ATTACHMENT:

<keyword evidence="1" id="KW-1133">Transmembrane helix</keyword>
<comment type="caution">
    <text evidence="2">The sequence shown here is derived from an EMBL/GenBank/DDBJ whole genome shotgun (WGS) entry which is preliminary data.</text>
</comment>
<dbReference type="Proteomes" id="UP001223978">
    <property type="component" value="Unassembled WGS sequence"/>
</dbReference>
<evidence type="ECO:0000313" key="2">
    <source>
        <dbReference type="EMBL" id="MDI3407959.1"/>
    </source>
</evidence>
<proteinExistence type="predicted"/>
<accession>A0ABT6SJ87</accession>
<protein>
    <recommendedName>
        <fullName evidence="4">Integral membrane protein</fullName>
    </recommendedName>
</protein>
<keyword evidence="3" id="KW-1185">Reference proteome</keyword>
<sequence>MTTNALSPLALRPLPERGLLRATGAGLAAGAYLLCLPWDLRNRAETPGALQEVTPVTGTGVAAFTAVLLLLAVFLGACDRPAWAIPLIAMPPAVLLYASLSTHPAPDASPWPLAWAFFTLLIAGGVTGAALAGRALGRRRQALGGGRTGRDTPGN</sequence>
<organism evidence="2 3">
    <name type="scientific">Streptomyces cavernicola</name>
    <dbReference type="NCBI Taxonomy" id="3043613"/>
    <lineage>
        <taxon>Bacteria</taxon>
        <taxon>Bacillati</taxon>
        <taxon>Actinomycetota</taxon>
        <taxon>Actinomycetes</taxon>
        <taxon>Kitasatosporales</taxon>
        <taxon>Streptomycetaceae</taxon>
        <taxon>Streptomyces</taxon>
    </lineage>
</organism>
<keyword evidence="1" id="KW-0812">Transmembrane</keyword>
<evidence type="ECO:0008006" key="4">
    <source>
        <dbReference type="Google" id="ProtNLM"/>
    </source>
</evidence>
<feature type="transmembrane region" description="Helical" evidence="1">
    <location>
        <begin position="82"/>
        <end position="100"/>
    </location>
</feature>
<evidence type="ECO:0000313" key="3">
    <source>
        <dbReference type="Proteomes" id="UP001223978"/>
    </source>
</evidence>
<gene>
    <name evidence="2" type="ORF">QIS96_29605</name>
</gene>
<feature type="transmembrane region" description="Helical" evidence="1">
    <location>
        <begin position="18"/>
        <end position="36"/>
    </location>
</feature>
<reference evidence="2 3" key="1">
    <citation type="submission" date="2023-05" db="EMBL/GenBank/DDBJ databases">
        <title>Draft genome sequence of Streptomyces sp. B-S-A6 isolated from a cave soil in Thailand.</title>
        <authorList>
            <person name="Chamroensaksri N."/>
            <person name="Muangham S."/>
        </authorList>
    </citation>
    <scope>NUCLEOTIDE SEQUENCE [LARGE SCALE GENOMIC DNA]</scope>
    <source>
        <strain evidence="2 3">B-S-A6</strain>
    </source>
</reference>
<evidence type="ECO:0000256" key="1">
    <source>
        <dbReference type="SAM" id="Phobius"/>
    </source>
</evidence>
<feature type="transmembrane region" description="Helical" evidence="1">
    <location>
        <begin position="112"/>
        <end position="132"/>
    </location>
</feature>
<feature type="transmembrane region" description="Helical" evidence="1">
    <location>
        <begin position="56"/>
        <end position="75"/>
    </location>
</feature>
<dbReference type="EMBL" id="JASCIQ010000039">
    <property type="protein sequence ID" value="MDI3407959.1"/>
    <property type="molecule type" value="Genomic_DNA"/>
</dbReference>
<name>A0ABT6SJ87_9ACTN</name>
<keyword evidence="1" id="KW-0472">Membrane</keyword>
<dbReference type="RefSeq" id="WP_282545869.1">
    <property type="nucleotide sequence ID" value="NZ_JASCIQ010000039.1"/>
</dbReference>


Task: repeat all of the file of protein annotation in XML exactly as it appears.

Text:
<keyword evidence="1" id="KW-1133">Transmembrane helix</keyword>
<comment type="caution">
    <text evidence="2">The sequence shown here is derived from an EMBL/GenBank/DDBJ whole genome shotgun (WGS) entry which is preliminary data.</text>
</comment>
<dbReference type="Proteomes" id="UP001223978">
    <property type="component" value="Unassembled WGS sequence"/>
</dbReference>
<evidence type="ECO:0000313" key="2">
    <source>
        <dbReference type="EMBL" id="MDI3407959.1"/>
    </source>
</evidence>
<proteinExistence type="predicted"/>
<accession>A0ABT6SJ87</accession>
<protein>
    <recommendedName>
        <fullName evidence="4">Integral membrane protein</fullName>
    </recommendedName>
</protein>
<keyword evidence="3" id="KW-1185">Reference proteome</keyword>
<sequence>MTTNALSPLALRPLPERGLLRATGAGLAAGAYLLCLPWDLRNRAETPGALQEVTPVTGTGVAAFTAVLLLLAVFLGACDRPAWAIPLIAMPPAVLLYASLSTHPAPDASPWPLAWAFFTLLIAGGVTGAALAGRALGRRRQALGGGRTGRDTPGN</sequence>
<organism evidence="2 3">
    <name type="scientific">Streptomyces cavernicola</name>
    <dbReference type="NCBI Taxonomy" id="3043613"/>
    <lineage>
        <taxon>Bacteria</taxon>
        <taxon>Bacillati</taxon>
        <taxon>Actinomycetota</taxon>
        <taxon>Actinomycetes</taxon>
        <taxon>Kitasatosporales</taxon>
        <taxon>Streptomycetaceae</taxon>
        <taxon>Streptomyces</taxon>
    </lineage>
</organism>
<keyword evidence="1" id="KW-0812">Transmembrane</keyword>
<evidence type="ECO:0008006" key="4">
    <source>
        <dbReference type="Google" id="ProtNLM"/>
    </source>
</evidence>
<feature type="transmembrane region" description="Helical" evidence="1">
    <location>
        <begin position="82"/>
        <end position="100"/>
    </location>
</feature>
<evidence type="ECO:0000313" key="3">
    <source>
        <dbReference type="Proteomes" id="UP001223978"/>
    </source>
</evidence>
<gene>
    <name evidence="2" type="ORF">QIS96_29605</name>
</gene>
<feature type="transmembrane region" description="Helical" evidence="1">
    <location>
        <begin position="18"/>
        <end position="36"/>
    </location>
</feature>
<reference evidence="2 3" key="1">
    <citation type="submission" date="2023-05" db="EMBL/GenBank/DDBJ databases">
        <title>Draft genome sequence of Streptomyces sp. B-S-A6 isolated from a cave soil in Thailand.</title>
        <authorList>
            <person name="Chamroensaksri N."/>
            <person name="Muangham S."/>
        </authorList>
    </citation>
    <scope>NUCLEOTIDE SEQUENCE [LARGE SCALE GENOMIC DNA]</scope>
    <source>
        <strain evidence="2 3">B-S-A6</strain>
    </source>
</reference>
<evidence type="ECO:0000256" key="1">
    <source>
        <dbReference type="SAM" id="Phobius"/>
    </source>
</evidence>
<feature type="transmembrane region" description="Helical" evidence="1">
    <location>
        <begin position="112"/>
        <end position="132"/>
    </location>
</feature>
<feature type="transmembrane region" description="Helical" evidence="1">
    <location>
        <begin position="56"/>
        <end position="75"/>
    </location>
</feature>
<dbReference type="EMBL" id="JASCIQ010000039">
    <property type="protein sequence ID" value="MDI3407959.1"/>
    <property type="molecule type" value="Genomic_DNA"/>
</dbReference>
<name>A0ABT6SJ87_9ACTN</name>
<keyword evidence="1" id="KW-0472">Membrane</keyword>
<dbReference type="RefSeq" id="WP_282545869.1">
    <property type="nucleotide sequence ID" value="NZ_JASCIQ010000039.1"/>
</dbReference>